The Biden administration has raised concerns “at multiple levels” with the British government, including secretary of state Antony Blinken, in recent days over planned legislation that would allow it to unilaterally disapply key provisions of the Northern Ireland protocol.
It has essentially urged the British government not to move ahead on its own and that it should seek to resolve differences over the implementation of the protocol in dialogue with the European Union.
The White House administration believes that while there is no formal linkage between the planned British legislation and a free trade deal with the United States, “the current situation does not create a conducive environment for that”.
A senior Biden administration official told The Irish Times that its overarching view was that any changes to the protocol “must be the product of a negotiated agreement with Brussels that are adopted into UK law”.
It is understood that among those who raised Northern Ireland issues in recent days was Mr Blinken – who had talked to UK foreign secretary Liz Truss.
Significantly, given London’s continued interest in a trade deal with the US, the issue was raised by US trade representative Katherine Tai in discussions with UK secretary of state for international trade Anne-Marie Trevelyan.
A senior administration official said the concerns of Washington regarding the planned Northern Ireland protocol legislation had also been raised with the British in conversations at “different levels of government”.
US president Joe Biden is expected to meet British prime minister Boris Johnson at the meeting of the G7 leaders in Germany at the weekend.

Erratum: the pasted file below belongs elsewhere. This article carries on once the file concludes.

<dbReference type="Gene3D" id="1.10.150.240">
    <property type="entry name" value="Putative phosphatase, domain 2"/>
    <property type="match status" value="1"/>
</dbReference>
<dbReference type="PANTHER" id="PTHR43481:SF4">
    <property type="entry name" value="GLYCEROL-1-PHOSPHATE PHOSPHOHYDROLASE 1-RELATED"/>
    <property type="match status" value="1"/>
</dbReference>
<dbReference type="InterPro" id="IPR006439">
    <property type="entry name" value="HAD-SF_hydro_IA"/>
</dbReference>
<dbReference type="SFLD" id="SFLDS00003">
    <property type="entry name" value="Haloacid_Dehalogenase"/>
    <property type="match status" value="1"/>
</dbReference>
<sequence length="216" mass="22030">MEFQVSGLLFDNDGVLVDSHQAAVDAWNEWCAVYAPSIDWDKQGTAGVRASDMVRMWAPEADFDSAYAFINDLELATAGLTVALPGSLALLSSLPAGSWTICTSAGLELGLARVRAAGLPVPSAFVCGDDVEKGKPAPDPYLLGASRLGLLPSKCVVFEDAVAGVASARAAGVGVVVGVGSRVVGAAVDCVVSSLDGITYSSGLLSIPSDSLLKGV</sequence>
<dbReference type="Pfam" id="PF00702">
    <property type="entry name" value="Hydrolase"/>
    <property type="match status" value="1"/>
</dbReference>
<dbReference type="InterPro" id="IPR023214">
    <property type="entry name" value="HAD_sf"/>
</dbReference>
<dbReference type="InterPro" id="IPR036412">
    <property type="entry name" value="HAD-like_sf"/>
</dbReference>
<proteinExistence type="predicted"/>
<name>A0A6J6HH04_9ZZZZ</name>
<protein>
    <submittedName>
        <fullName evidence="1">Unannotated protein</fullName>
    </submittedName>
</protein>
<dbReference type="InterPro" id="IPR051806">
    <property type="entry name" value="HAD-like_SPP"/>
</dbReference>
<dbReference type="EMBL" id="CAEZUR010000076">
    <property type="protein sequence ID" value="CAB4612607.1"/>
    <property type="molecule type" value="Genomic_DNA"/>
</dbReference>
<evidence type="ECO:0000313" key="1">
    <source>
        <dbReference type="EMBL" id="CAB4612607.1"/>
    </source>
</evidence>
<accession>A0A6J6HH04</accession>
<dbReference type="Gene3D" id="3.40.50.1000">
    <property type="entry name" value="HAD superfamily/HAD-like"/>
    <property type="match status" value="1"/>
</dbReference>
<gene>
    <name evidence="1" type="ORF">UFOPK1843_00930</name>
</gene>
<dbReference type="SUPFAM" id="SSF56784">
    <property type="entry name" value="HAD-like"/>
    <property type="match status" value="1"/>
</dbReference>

The administration official did not forecast that Mr Biden would raise the protocol legislation at the summit. However, the official said “certainly on any prior occasion Northern Ireland is an issue that has come up in their conversations”.
The senior official said that over the last week there had been concern in the Biden administration at the British plans for new legislation on the protocol.
“We have conveyed this at multiple levels to the British Government,” the official said.
Mr Blinken and Ms Tai urged there should be “good faith” negotiations between the British and the EU on the protocol.
“The priority [of the administration] remains very much the protection of the gains from the Good Friday Agreement,” the senior official said.
“President Biden feels very strongly about this and is very much committed preserving the peace, stability and prosperity that came from the agreement for all the people of Northern Ireland.”
The senior administration official said that Washington welcomed the Brexit withdrawal agreement reached between the UK and the EU as well as the protocol “as a way to manage the practical challenges of preserving the distinct EU and UK markets while preventing a return of customs infrastructure on the land border”.
The administration recognised that there were “challenges” regarding the implementation of the protocol but, the senior official said, it was important that the UK and the EU sought to resolve their differences in talks.